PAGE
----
The Fitness Guru with a Plan
For those under the age of 30, health is rarely a top priority. But, a certain fitness guru from the Windy City has a simple plan of action to get college students in shape by the year 2010. Join our Chicago writer, Dennise Pineda for the details.
Chicago, IL--- Freshmen fifteen, beer guts and that pesky baby fat--there is no doubt that college students are the unhealthiest bunch around. In fact, according to recent findings, the generation topped off by age 23 is the unhealthiest generation in history.
The electronic age has caused most college students to lead sedentary lifestyles prompting the medical community to change the name of adult diabetes to type 2 diabetes due to a huge rise in pre-pubescent teens being diagnosed with the illness.
Enter Mark Brticevich, fitness director for Columbia College Chicago and Roosevelt University, as well as a personal wellness professor at Columbia College. Brticevich is the former CFO of the Chicago Public Library and as he puts it "lived life in the fast lane" by abusing alcohol and drugs on a regular basis and measuring in at a 46 inch waist, the man was a walking heart attack.
He was severely depressed and knew he had to make a change, and change he did. He gave up his habits cold turkey and began to exercise feverishly. As the pounds melted off, Brticevich began seeing life in a new perspective and wanted to share this newfound knowledge with other unhealthy souls.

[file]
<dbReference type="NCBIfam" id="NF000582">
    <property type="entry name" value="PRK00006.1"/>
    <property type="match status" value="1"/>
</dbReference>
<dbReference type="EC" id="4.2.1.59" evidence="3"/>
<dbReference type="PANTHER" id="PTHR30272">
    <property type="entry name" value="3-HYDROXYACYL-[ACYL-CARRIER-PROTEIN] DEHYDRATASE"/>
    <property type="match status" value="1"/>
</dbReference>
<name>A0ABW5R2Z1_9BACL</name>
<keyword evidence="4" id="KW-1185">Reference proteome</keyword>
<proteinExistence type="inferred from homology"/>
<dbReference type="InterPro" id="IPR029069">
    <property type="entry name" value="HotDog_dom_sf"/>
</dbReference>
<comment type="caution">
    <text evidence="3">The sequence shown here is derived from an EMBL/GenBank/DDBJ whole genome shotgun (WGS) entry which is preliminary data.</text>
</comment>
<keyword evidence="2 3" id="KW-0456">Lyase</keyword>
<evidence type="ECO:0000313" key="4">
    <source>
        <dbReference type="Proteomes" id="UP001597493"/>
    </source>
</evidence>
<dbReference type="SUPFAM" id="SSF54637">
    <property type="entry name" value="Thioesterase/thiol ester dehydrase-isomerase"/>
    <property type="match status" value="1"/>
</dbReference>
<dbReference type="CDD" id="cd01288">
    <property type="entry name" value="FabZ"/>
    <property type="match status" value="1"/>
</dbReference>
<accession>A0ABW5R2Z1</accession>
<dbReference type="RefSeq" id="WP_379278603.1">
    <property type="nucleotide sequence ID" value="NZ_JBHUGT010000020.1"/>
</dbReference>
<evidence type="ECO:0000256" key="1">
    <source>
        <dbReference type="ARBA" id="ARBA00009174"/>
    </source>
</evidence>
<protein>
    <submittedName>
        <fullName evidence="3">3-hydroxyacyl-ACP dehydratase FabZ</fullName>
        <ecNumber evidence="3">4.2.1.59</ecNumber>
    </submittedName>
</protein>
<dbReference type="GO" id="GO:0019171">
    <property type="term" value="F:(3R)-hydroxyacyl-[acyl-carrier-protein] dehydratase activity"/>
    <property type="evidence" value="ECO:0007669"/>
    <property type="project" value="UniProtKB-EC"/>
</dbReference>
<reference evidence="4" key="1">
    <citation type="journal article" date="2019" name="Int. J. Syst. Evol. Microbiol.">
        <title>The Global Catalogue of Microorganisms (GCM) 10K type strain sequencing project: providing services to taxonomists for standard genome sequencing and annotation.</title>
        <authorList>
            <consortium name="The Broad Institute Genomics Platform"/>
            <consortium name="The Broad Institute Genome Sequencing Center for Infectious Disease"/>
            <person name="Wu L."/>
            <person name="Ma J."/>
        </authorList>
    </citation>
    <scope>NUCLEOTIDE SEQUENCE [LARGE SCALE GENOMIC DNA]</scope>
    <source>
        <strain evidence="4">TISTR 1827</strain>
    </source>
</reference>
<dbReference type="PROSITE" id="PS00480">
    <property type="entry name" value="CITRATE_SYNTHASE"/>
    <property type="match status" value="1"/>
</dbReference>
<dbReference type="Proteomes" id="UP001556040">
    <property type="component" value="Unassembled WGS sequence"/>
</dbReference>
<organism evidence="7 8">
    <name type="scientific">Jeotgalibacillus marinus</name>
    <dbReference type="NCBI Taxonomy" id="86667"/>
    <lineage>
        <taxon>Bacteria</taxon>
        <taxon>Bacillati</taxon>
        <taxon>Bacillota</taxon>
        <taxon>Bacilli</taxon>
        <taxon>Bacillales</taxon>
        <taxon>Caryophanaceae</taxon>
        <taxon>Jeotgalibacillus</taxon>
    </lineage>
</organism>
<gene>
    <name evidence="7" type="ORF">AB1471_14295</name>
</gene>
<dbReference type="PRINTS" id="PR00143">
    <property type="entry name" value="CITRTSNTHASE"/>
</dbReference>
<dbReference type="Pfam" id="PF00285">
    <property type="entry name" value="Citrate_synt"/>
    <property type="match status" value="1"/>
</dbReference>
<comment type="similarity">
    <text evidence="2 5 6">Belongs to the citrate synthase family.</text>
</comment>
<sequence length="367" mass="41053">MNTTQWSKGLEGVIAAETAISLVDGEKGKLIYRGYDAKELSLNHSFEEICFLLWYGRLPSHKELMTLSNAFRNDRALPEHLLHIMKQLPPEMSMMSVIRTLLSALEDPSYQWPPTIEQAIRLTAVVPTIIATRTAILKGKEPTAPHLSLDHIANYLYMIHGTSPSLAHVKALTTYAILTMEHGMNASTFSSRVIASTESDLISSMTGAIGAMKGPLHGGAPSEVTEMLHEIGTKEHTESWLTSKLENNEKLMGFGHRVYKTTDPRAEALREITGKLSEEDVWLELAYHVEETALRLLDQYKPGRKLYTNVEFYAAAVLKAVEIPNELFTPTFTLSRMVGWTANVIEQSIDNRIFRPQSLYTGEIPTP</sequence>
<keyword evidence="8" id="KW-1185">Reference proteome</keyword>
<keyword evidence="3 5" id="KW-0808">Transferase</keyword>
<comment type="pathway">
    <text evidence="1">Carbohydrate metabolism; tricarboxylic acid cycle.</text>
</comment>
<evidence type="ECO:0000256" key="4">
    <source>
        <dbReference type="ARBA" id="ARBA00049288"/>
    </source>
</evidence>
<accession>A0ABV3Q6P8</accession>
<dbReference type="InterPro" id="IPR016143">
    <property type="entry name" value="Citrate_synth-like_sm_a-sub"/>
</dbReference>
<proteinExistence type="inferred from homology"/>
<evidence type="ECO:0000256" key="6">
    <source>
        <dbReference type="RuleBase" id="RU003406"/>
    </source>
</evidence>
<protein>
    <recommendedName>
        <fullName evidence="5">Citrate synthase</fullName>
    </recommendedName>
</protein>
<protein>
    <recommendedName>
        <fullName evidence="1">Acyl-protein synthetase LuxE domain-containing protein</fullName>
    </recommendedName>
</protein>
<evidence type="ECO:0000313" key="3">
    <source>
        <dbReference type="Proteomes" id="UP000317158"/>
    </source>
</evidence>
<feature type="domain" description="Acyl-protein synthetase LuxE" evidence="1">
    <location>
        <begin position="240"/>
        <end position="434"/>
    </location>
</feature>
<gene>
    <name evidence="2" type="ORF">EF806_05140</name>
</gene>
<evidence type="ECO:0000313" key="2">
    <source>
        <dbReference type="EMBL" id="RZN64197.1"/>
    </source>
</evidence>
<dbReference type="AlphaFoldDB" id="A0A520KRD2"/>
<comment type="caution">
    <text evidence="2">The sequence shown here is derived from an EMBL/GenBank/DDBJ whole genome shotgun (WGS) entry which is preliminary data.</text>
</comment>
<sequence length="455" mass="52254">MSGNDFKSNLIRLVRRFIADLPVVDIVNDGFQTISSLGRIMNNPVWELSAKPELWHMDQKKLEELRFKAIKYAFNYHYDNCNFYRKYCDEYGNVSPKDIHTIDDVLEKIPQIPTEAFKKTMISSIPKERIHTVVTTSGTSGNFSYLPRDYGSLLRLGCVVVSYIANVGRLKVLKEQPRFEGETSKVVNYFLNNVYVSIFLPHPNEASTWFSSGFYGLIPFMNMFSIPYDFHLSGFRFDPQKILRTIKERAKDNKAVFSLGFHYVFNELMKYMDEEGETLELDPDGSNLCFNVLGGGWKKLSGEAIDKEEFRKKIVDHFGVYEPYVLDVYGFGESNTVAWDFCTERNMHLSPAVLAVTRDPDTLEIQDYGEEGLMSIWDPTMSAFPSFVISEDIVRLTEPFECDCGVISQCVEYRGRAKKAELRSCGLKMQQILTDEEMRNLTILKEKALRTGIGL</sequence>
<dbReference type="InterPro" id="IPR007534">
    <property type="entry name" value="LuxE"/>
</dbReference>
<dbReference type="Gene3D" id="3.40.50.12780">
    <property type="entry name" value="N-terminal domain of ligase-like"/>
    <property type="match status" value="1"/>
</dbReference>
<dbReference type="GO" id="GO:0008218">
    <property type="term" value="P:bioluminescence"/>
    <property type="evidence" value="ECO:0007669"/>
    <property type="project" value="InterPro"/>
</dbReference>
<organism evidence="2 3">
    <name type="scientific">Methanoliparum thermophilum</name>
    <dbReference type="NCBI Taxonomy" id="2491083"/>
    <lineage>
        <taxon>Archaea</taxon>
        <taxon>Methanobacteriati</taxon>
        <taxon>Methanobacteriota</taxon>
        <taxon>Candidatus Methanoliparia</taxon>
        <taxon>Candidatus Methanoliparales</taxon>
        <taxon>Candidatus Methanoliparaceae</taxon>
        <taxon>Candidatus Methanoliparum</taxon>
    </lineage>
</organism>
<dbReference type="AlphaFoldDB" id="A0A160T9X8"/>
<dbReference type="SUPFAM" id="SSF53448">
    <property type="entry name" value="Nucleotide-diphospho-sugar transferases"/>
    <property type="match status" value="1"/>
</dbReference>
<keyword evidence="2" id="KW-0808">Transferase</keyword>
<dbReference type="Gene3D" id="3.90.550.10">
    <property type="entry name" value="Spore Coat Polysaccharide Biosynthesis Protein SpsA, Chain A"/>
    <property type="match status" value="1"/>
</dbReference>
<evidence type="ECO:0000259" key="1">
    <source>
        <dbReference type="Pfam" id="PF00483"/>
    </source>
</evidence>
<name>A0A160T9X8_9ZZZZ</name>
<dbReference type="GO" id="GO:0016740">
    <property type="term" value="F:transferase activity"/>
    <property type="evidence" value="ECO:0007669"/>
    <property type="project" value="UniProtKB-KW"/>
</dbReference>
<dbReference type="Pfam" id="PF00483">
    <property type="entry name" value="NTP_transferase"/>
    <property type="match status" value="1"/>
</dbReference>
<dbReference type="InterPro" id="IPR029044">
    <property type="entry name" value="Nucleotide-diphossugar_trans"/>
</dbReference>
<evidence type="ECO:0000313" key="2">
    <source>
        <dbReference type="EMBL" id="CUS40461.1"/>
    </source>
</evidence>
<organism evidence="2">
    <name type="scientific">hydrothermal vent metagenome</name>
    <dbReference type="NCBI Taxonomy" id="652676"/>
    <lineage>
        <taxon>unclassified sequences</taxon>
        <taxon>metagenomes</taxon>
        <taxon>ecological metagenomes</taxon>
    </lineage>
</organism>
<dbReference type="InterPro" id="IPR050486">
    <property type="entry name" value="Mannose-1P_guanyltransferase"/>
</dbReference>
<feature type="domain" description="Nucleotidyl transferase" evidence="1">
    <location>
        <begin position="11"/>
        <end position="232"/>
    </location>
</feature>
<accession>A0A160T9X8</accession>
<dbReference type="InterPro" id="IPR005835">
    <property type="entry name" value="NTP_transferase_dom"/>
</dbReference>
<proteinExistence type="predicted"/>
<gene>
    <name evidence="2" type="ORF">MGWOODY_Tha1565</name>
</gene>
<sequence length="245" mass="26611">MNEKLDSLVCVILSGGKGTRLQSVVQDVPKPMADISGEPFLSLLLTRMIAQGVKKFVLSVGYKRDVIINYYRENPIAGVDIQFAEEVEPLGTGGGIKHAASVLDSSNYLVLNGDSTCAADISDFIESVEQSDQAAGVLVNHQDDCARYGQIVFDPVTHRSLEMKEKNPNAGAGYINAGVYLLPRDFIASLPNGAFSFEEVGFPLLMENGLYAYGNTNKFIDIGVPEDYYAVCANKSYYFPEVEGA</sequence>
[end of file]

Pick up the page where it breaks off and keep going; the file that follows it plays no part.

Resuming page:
He quit his job, went back to school and got certified in nutrition and physical fitness. It was while exploring this new endeavor that he learned about the "special population" that desperately needed help with fitness, senior citizens and the aforementioned young unhealthy generation.
In 1996, the United States surgeon general proclaimed that a sedentary lifestyle is equal to smoking a pack of cigarettes a day. According to Brticevich, when the surgeon general speaks, everyone listens and this proclamation prompted a nationwide action plan designed by the US Public Health Service called "Healthy People 2000" and later reformed, tweaked and renamed Healthy People 2010.
The plan is geared towards achieving two broad goals, the elimination of health disparities and the increase of life span and the quality of life by focusing on 28 areas and 10 leading health indicators.